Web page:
Original URL: http://www.theregister.co.uk/2011/04/11/ceop_website_security_glitch/

Child protection website insecurity fixed

Abuse report page was unencrypted

By John Leyden

Posted in Law, 11th April 2011 12:42 GMT

A member of the public was shocked to find that links to a web page used to report incidents of suspected child abuse to the Child Exploitation and Online Protection Centre were insecure.

Concerned parties visiting a confidential report abuse webpage on CEOP's webpage from either Facebook or Google were directed to an unencrypted page, before being redirected onto a page with a secure SSL link – if users actually decided to file a report.

The oversight meant that search queries or other actions performed on CEOP's landing page were open to eavesdropping because they were sent in the clear.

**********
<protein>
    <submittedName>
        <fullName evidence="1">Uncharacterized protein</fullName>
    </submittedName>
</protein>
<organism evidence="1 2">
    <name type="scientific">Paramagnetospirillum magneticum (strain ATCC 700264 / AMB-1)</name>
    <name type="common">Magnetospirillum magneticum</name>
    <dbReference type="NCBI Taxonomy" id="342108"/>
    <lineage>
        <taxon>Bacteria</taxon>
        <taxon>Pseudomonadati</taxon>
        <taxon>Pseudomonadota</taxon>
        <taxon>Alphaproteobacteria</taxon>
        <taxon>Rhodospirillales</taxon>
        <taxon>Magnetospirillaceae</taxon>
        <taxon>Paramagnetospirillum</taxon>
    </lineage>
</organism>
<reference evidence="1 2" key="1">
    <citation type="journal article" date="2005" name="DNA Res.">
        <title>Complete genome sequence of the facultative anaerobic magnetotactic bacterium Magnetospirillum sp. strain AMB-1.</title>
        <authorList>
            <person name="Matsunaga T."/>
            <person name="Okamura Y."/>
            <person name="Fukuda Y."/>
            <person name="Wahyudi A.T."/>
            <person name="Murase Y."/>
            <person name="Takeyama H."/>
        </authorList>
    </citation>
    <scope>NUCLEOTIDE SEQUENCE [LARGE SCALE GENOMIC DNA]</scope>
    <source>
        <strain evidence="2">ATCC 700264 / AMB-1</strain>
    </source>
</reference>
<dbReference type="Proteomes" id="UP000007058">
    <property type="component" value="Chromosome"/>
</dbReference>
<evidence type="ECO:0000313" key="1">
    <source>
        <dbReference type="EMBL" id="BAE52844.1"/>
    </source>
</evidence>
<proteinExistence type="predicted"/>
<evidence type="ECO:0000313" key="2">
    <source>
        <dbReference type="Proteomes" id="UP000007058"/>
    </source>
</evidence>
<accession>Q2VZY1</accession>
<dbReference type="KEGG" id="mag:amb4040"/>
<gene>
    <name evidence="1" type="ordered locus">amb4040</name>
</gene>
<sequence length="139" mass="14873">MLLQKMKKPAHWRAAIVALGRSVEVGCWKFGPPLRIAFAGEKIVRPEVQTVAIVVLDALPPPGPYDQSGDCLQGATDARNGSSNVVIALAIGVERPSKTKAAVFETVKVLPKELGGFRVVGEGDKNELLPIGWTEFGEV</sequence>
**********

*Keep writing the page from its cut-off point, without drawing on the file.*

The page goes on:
There is no evidence that any such eavesdropping actually happened, however. CEOP said that the security shortcoming with its site, which it downplayed, has now been resolved.

In a statement, CEOP's chief exec, Peter Davies, said: “The risk was a hypothetical one and there is no evidence to suggest anyone's details have been jeopardised.

"We thank the member of the public who brought this issue to our attention and have rectified the problem, so people can continue to report any concerns they have to us, with the reassurance that their report will remain secure."

The Information Commissioner's Office confirmed that its is looking into the incident.

An ICO spokesperson said: "We are making enquiries into the circumstances of this alleged breach of the Data Protection Act before deciding what action, if any, needs to be taken."

CEOP is a specialised police agency, set up in 2006, that leads the UK's fight against child abuse. It also runs various education programmes aimed at making children aware of the dangers posed by paedophiles who attempt to meet children online, for example. CEOP lobbied for Facebook to put a panic button on its website.

Jim Gamble, the former head of CEOP and an outspoken advocate of the Facebook panic button, resigned last year over government plans to merge the agency with a new National Crime Agency, due to commence operations in 2013. ®